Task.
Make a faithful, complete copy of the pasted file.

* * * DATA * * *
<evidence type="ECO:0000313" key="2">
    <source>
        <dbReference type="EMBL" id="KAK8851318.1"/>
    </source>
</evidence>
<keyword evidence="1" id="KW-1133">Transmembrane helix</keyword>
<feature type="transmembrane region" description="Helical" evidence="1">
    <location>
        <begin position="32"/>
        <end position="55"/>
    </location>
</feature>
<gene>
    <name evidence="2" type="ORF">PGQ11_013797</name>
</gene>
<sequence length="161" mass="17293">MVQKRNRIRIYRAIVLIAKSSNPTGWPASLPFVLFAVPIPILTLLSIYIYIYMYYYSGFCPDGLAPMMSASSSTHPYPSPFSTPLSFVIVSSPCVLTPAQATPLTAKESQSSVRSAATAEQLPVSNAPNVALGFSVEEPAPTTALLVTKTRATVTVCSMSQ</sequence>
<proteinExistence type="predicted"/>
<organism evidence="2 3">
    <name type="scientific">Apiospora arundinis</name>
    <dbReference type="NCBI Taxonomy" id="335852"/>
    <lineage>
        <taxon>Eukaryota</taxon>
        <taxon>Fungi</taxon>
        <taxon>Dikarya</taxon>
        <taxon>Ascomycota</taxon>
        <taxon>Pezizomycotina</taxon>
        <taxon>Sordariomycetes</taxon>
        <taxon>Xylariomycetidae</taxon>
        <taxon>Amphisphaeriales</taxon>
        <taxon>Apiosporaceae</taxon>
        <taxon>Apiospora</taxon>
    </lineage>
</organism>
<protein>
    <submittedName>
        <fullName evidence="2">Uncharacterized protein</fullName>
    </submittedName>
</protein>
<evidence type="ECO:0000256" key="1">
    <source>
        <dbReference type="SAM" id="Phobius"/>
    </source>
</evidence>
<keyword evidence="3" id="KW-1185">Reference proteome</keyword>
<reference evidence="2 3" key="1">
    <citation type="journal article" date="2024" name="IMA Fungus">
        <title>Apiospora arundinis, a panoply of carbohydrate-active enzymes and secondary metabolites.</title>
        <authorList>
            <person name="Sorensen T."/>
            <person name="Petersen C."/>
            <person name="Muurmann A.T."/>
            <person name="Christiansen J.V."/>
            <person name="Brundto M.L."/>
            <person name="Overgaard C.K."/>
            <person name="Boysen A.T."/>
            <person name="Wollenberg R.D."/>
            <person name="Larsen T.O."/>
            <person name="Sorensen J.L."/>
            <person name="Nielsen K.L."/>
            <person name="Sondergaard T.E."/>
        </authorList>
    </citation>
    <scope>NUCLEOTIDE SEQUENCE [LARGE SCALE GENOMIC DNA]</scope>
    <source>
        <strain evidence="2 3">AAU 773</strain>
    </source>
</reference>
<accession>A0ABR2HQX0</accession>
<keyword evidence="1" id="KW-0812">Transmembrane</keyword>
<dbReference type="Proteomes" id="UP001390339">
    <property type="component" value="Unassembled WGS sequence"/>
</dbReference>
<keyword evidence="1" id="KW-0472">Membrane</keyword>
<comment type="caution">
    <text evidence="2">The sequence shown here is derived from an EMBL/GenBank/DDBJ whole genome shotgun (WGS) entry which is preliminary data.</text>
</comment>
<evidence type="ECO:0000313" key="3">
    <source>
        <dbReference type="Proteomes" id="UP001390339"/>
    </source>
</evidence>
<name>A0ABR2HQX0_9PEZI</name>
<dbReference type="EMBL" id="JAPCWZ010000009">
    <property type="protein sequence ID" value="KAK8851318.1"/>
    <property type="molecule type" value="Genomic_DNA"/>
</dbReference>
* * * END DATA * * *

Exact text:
<evidence type="ECO:0000313" key="2">
    <source>
        <dbReference type="EMBL" id="KAK8851318.1"/>
    </source>
</evidence>
<keyword evidence="1" id="KW-1133">Transmembrane helix</keyword>
<feature type="transmembrane region" description="Helical" evidence="1">
    <location>
        <begin position="32"/>
        <end position="55"/>
    </location>
</feature>
<gene>
    <name evidence="2" type="ORF">PGQ11_013797</name>
</gene>
<sequence length="161" mass="17293">MVQKRNRIRIYRAIVLIAKSSNPTGWPASLPFVLFAVPIPILTLLSIYIYIYMYYYSGFCPDGLAPMMSASSSTHPYPSPFSTPLSFVIVSSPCVLTPAQATPLTAKESQSSVRSAATAEQLPVSNAPNVALGFSVEEPAPTTALLVTKTRATVTVCSMSQ</sequence>
<proteinExistence type="predicted"/>
<organism evidence="2 3">
    <name type="scientific">Apiospora arundinis</name>
    <dbReference type="NCBI Taxonomy" id="335852"/>
    <lineage>
        <taxon>Eukaryota</taxon>
        <taxon>Fungi</taxon>
        <taxon>Dikarya</taxon>
        <taxon>Ascomycota</taxon>
        <taxon>Pezizomycotina</taxon>
        <taxon>Sordariomycetes</taxon>
        <taxon>Xylariomycetidae</taxon>
        <taxon>Amphisphaeriales</taxon>
        <taxon>Apiosporaceae</taxon>
        <taxon>Apiospora</taxon>
    </lineage>
</organism>
<protein>
    <submittedName>
        <fullName evidence="2">Uncharacterized protein</fullName>
    </submittedName>
</protein>
<evidence type="ECO:0000256" key="1">
    <source>
        <dbReference type="SAM" id="Phobius"/>
    </source>
</evidence>
<keyword evidence="3" id="KW-1185">Reference proteome</keyword>
<reference evidence="2 3" key="1">
    <citation type="journal article" date="2024" name="IMA Fungus">
        <title>Apiospora arundinis, a panoply of carbohydrate-active enzymes and secondary metabolites.</title>
        <authorList>
            <person name="Sorensen T."/>
            <person name="Petersen C."/>
            <person name="Muurmann A.T."/>
            <person name="Christiansen J.V."/>
            <person name="Brundto M.L."/>
            <person name="Overgaard C.K."/>
            <person name="Boysen A.T."/>
            <person name="Wollenberg R.D."/>
            <person name="Larsen T.O."/>
            <person name="Sorensen J.L."/>
            <person name="Nielsen K.L."/>
            <person name="Sondergaard T.E."/>
        </authorList>
    </citation>
    <scope>NUCLEOTIDE SEQUENCE [LARGE SCALE GENOMIC DNA]</scope>
    <source>
        <strain evidence="2 3">AAU 773</strain>
    </source>
</reference>
<accession>A0ABR2HQX0</accession>
<keyword evidence="1" id="KW-0812">Transmembrane</keyword>
<dbReference type="Proteomes" id="UP001390339">
    <property type="component" value="Unassembled WGS sequence"/>
</dbReference>
<keyword evidence="1" id="KW-0472">Membrane</keyword>
<comment type="caution">
    <text evidence="2">The sequence shown here is derived from an EMBL/GenBank/DDBJ whole genome shotgun (WGS) entry which is preliminary data.</text>
</comment>
<evidence type="ECO:0000313" key="3">
    <source>
        <dbReference type="Proteomes" id="UP001390339"/>
    </source>
</evidence>
<name>A0ABR2HQX0_9PEZI</name>
<dbReference type="EMBL" id="JAPCWZ010000009">
    <property type="protein sequence ID" value="KAK8851318.1"/>
    <property type="molecule type" value="Genomic_DNA"/>
</dbReference>